Years of planning and construction and months of training are set to come to fruition Saturday with a carefully orchestrated dance as patients and staff close down the temporary medical center that replaced Charity Hospital in the years after Hurricane Katrina and move into their new home at the University Medical Center.
The move, expected to take all day, marks the opening of the $1.1 billion medical center in Mid-City, described by officials as the most cutting-edge hospital in the region and a far cry from the Interim LSU Hospital that has housed them for nearly a decade.
Keithen Potts, the move manager, described the move as providing a sense of permanence, comparing it to finally getting to come home after a long time spent in hotels and temporary accommodations after Katrina.
“This has been a long time coming,” he said.
The move will require a massive effort. In addition to those on duty at both hospitals, more than 600 workers will be on hand to ferry about 200 patients into about 30 ambulances and stay with them as they make the transfer.
Everything will kick off at 6 a.m., when the emergency room at the Interim LSU Hospital will close its doors to new patients. Those already waiting for care there will be taken care of, but signs and attendants will direct anyone else to the new hospital from that point on.
Around the same time, patients will begin the relatively short trip from one hospital to the other.
The vehicles used for the move will be provided by Acadian Ambulance under a contract with UMC. That means New Orleans Emergency Medical Services still will be operating with a full complement of vehicles to respond to medical situations.
Families will be notified as their loved ones are moved, and a family representative will be able to be with each patient at the start, though they’ll be located to waiting areas during the move itself. Patients will have their names and birthdates checked throughout the process to make sure everyone is accounted for. Those who are unable to speak for themselves will have hospital advocates assigned to them.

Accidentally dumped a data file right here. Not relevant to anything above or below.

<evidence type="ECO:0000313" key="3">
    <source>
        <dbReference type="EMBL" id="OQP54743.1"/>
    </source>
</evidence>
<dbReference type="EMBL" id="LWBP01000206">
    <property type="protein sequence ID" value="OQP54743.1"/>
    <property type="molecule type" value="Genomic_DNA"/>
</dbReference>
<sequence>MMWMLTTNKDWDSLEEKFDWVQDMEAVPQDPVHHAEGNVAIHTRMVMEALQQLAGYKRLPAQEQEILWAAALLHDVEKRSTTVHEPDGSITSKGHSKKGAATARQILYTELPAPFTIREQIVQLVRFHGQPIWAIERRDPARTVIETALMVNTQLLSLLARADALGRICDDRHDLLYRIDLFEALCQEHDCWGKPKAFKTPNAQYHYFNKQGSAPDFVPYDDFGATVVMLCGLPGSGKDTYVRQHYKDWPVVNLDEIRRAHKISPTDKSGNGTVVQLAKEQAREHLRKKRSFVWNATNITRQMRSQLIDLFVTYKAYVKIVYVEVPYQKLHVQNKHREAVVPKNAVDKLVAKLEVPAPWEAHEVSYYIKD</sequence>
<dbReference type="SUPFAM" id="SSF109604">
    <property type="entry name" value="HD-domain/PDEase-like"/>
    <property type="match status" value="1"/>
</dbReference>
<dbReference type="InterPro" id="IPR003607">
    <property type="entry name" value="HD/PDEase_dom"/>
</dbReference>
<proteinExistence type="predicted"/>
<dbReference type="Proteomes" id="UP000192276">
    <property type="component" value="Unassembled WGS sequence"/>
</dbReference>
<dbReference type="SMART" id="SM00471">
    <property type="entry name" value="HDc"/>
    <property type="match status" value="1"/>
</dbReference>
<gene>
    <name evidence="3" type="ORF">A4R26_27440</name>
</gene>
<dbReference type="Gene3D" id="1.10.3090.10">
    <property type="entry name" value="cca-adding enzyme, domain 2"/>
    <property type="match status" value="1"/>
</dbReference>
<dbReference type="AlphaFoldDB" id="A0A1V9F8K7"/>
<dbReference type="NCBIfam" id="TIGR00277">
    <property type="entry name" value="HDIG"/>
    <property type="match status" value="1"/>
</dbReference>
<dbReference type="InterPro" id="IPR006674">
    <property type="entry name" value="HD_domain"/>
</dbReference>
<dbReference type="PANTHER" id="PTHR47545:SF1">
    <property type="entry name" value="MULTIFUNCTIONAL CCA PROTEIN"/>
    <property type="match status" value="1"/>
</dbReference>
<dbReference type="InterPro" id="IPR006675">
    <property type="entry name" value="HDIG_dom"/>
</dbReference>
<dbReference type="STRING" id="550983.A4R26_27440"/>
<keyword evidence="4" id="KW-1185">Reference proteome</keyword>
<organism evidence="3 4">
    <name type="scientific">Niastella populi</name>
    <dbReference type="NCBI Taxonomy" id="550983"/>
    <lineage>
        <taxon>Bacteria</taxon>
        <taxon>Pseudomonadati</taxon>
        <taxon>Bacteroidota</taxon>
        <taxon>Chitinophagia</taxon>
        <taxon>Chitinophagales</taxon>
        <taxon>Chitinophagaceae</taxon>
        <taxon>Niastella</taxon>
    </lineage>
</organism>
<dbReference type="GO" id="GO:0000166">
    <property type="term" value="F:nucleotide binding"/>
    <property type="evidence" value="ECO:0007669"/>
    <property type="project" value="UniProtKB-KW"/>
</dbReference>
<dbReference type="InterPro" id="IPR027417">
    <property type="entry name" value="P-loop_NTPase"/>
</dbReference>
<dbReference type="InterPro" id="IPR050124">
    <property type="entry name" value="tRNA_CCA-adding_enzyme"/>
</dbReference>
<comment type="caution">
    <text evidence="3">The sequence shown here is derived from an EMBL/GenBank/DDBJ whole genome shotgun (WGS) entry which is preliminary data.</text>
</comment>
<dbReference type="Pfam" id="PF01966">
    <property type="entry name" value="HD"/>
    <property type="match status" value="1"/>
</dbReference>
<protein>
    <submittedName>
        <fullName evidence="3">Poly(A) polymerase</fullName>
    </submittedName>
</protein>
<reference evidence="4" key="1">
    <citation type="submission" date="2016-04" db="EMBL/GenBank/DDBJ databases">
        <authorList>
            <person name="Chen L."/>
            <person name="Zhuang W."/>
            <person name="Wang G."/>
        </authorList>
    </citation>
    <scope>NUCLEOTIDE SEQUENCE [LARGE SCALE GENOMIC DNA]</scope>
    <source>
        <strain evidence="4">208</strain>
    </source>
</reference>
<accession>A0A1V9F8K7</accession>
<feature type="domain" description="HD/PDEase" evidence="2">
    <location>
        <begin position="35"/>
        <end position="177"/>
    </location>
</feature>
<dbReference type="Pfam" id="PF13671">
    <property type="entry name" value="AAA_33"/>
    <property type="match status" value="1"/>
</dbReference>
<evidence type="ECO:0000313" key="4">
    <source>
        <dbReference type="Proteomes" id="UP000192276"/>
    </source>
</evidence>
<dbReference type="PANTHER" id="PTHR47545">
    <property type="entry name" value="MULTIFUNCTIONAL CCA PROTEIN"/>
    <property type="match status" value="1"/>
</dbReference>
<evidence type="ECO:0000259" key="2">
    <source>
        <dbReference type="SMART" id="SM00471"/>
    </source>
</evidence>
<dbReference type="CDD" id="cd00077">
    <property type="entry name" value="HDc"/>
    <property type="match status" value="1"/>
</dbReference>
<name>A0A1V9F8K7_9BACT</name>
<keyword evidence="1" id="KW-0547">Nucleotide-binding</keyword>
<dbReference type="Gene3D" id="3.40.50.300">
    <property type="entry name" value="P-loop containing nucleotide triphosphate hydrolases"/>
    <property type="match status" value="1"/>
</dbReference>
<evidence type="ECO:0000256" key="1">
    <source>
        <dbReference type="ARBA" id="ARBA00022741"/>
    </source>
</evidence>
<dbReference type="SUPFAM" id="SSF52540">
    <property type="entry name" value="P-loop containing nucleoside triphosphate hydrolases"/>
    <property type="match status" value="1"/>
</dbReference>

Staff members have undergone more than 20,000 hours of training at the new facility and have gone through several drills to prepare for the move. In those tests, patients could be moved in as little as 10 minutes each, though officials are preparing for an all-day process.
UMC will open with 235 beds, the same number as at the interim hospital but just a little more than half of the capacity of the new facility. About 200 of those beds will be occupied once the patients are transferred.
The plan is to scale up to the 446 licensed beds at UMC as new staff is hired.
Charity Hospital was permanently closed after sustaining damage during Hurricane Katrina in 2005, with the hospital operating out of its interim location on Perdido Street for most of the time since then.
The decision to close Charity sparked massive controversy, with many arguing that the huge 1930s building could have been fixed and brought back into service for a fraction of the time and cost of building a new hospital.
Some residents also were angered by the razing of several blocks of houses to make way for UMC and the Veterans Affairs Medical Center that is still under construction next door. That construction is scheduled to be completed next year.
About two years ago, the state privatized the facility by leasing Interim LSU and UMC to LCMC Health, which includes Children’s Hospital and Touro Infirmary, during a budget crunch.
To prepare for the move and to avoid unnecessary issues in moving patients, doctors have been putting off complex elective surgeries that would have been performed at Interim LSU since last week. The hospital, however, has not changed its discharge policies or put off other kinds of medical procedures.
Many patients have been eager to put off elective procedures until the new hospital is open so they can take advantage of the new facility and its up-to-date equipment, interim Chief Medical Officer Peter DeBlieux said.
UMC’s emergency room will be set up and prepared to handle patients immediately, an important consideration because it is the only Level 1 trauma center in the region.
“This is not a new book of work for us. It’ll just be happening in a finer facility, a state-of-the-art facility,” DeBlieux said.
However, EMS has been told to divert most routine medical cases to other hospitals until all the patients have been moved in order to avoid unnecessary complications.
“We’re trying to give them some time to get their ducks in a row,” said Liz Belcher, spokeswoman for New Orleans EMS. “We’re going to try to give them some time to get settled.”
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